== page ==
This is the second post in the HOMER Energy Microgrid Learning Series, designed to help the layperson understand what microgrids are and why they will soon be a household word. Microgrids are independent energy systems that provide grid backup or off-grid power. A slightly more technical definition is a local power network that uses distributed energy resources and manages local energy supply and demand.
To start with the very basic, the two key pieces to the word are “micro” (small) and “grid” (an interconnecting system of links). Microgrid is a fairly new word coined by the power industry to refer to small power systems that have some of the same characteristics of the greater power grid.
So, a microgrid is a special case of a power grid. In order to be a power grid, the following must be present:
- At least one way to generate electricity. This can be a diesel generator, a wind turbine, solar photovoltaic panels, or something else. Because this is a grid, i.e., it is interconnected, there can be more than one form of generation.
- If there is more than one form of generation, then some type of control is needed so that the parts work well together.
- A way to distribute the electricity where and when it is needed.
- A means to deal with excess generation – what happens when more electricity is generated than is needed? This is often some kind of storage, such as a battery.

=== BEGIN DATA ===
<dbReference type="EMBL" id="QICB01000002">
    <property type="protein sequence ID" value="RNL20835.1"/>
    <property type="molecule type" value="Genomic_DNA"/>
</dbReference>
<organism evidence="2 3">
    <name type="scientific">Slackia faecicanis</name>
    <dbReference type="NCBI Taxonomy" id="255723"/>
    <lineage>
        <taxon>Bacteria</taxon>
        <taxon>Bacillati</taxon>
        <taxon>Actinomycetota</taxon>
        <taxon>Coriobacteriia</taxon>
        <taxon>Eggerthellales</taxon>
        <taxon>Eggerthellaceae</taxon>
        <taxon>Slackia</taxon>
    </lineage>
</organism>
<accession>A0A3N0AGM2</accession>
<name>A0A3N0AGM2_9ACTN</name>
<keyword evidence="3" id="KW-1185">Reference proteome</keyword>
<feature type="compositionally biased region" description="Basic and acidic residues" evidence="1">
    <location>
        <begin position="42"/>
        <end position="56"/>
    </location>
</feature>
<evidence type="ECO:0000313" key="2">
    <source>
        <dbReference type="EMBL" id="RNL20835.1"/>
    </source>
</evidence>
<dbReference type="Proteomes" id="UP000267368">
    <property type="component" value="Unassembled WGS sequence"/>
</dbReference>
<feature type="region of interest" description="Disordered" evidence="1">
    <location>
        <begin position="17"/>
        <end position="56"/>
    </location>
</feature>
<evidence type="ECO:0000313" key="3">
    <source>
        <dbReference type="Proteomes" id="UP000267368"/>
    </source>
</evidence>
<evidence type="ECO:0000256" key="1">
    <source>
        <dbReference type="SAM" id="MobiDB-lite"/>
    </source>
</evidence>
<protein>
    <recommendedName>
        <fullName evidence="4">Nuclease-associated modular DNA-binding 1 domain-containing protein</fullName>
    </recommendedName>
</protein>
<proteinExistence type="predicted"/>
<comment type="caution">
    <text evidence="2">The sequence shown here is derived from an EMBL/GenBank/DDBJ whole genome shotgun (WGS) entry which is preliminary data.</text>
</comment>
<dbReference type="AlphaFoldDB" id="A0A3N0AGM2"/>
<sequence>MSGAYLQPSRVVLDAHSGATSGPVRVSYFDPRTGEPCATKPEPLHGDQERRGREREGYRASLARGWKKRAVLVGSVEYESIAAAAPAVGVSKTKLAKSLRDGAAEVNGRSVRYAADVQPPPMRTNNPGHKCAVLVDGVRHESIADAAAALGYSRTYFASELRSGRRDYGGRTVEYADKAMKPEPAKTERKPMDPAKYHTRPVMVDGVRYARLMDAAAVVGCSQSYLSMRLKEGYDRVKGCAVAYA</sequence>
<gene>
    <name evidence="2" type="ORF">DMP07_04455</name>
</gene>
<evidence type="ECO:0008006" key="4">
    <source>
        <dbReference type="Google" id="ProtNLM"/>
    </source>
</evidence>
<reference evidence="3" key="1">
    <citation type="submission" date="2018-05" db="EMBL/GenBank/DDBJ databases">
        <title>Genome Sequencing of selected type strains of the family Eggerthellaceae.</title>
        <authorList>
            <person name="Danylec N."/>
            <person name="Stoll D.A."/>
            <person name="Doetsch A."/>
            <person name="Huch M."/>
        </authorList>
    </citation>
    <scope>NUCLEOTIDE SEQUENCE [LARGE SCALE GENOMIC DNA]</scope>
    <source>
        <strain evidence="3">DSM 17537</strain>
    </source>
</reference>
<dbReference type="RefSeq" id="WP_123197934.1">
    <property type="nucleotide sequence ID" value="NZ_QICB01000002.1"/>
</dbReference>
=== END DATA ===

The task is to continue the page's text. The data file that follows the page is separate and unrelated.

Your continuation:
- There needs to be one or more electric loads, i.e., consumers of the electricity. These are generally called “loads” or “load” in industry jargon.
So – the key pieces are generation, control, distribution, storage, and load, linked together in a network. There can be multiple generation sources, multiple storage mechanisms, and multiple loads – the grid makes that possible. But there is generally only one point of control. This diagram shows a microgrid that has multiple generation sources serving one load (a single building):
The “micro” part of the equation means simply that it is “smaller than the utility-scale grid”. It could be anything from a single building to an island or isolated village of substantial size. In future entries we’ll talk more about how size impacts what is or is not a microgrid.
There has been considerable “debate” about what should or should not be called a microgrid, and it is this variability that we will cover in the rest of this series. There is no single size or configuration for microgrids – they can range over many orders of magnitude in size. They can be simple or complex. They can be attached to a power grid or completely independent from it.
In order to understand why microgrids are so important and what problems they solve, it’s necessary to understand how the power grid works. So that is our next entry – a quick primer on how the grid works.